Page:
On Feb. 11, McHugh had issued a “show cause” order, ruling on a narrower point in the SKA’s second amended complaint in the case. She called then for the city to explain why she should not compel it “to make an official determination that the [Big Pass] Project is consistent with the City [Comprehensive] Plan and all other applicable local, regional, state, and federal plans and regulations.” She was referencing language in Action Strategy 1.1 of the city’s Environmental Protection and Coastal Islands Plan.
In addition to Herin’s response on March 14, the Lido Key Residents Association — which the court allowed to intervene in the case — filed a new motion the same day, seeking “reasonable attorneys’ fees” as sanctions against the SKA and Patton, plus the SKA’s attorneys with the Tallahassee firm of Hopping Green & Sams.
Kevin S. Hennessy of Lewis, Longman & Walker in St. Petersburg, attorney for the Lido Key Residents Association (LKRA), explained in the motion that he wrote a letter to Hopping Green & Sams on Feb. 5, “urging [the plaintiffs and their attorneys] to withdraw their Second Amended Complaint” in the 12thCircuit case. Yet, they failed to do so, he added, thereby ignoring the court’s Jan. 15 dismissal of the amended complaint they filed in October 2018.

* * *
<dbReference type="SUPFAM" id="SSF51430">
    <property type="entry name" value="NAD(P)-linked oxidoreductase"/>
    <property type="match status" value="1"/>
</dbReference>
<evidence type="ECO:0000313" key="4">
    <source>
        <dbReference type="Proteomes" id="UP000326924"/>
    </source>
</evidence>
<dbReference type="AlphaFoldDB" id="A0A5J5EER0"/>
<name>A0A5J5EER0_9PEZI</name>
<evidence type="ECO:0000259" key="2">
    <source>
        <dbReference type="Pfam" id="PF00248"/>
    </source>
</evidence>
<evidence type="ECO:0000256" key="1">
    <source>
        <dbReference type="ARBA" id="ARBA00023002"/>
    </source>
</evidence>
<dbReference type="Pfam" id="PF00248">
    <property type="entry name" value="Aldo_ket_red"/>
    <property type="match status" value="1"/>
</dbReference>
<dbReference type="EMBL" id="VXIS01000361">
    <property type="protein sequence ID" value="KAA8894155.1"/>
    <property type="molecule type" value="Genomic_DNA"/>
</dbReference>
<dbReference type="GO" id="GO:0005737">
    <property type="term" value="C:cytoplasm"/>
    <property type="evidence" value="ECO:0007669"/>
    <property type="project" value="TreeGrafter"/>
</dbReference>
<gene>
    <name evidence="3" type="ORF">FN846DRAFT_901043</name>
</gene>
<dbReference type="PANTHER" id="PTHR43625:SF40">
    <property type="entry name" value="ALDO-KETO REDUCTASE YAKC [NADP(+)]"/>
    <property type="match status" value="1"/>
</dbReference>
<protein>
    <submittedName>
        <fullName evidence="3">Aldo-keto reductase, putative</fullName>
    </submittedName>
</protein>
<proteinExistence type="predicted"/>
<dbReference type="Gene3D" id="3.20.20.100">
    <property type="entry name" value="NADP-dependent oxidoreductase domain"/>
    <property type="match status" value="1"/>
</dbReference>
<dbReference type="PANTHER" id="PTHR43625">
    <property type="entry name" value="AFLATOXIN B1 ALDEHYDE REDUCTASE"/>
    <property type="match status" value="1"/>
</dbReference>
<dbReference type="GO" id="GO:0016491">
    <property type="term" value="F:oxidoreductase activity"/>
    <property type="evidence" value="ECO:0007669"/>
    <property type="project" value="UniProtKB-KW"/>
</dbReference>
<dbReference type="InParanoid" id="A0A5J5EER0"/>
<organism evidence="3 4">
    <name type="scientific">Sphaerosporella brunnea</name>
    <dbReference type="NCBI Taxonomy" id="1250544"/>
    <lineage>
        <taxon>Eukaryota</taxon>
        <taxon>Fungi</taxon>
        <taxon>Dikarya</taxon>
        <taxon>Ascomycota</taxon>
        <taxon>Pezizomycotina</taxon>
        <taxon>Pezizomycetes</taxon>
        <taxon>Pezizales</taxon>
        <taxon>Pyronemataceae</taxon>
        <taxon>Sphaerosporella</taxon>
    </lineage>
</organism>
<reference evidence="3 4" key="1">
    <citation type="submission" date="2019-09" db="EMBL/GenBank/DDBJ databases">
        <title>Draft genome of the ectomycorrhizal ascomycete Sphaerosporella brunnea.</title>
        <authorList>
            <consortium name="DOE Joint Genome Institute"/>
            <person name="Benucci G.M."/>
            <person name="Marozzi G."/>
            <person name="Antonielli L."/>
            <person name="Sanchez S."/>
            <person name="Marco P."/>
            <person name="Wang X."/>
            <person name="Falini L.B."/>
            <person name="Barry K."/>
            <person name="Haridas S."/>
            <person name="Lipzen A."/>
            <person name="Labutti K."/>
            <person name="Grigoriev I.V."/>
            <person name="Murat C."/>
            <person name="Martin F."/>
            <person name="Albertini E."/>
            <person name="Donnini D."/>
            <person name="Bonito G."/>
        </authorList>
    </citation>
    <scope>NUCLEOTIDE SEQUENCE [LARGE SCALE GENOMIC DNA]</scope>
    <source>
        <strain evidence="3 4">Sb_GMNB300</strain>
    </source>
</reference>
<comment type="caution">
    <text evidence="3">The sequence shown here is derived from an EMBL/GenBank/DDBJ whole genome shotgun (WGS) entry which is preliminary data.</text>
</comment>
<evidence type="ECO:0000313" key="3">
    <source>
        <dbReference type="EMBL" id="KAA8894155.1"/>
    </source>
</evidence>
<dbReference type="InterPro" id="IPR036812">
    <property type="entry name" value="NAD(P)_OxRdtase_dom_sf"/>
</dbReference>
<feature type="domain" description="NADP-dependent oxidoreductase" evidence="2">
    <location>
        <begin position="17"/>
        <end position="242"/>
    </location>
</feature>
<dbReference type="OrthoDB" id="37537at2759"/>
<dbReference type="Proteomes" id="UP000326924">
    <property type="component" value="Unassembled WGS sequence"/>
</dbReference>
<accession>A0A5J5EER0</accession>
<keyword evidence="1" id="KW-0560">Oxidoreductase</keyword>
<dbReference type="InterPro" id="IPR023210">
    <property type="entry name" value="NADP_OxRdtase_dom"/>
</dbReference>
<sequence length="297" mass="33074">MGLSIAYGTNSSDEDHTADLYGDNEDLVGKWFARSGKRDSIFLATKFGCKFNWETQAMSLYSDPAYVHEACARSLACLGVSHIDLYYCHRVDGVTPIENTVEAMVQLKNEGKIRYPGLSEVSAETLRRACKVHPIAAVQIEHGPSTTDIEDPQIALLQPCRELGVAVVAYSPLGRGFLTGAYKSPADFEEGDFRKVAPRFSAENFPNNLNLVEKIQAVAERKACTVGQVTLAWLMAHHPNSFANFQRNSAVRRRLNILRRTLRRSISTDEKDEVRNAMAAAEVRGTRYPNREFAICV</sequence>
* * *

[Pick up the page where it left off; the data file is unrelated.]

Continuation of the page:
Hennessy wrote that the SKA and Patton “continue to improperly harass and delay the City of Sarasota and LKRA from pursuing a much needed beach nourishment project. Counsel’s actions are contrary to the Rules of Professional Conduct prohibiting the bringing of frivolous claims.”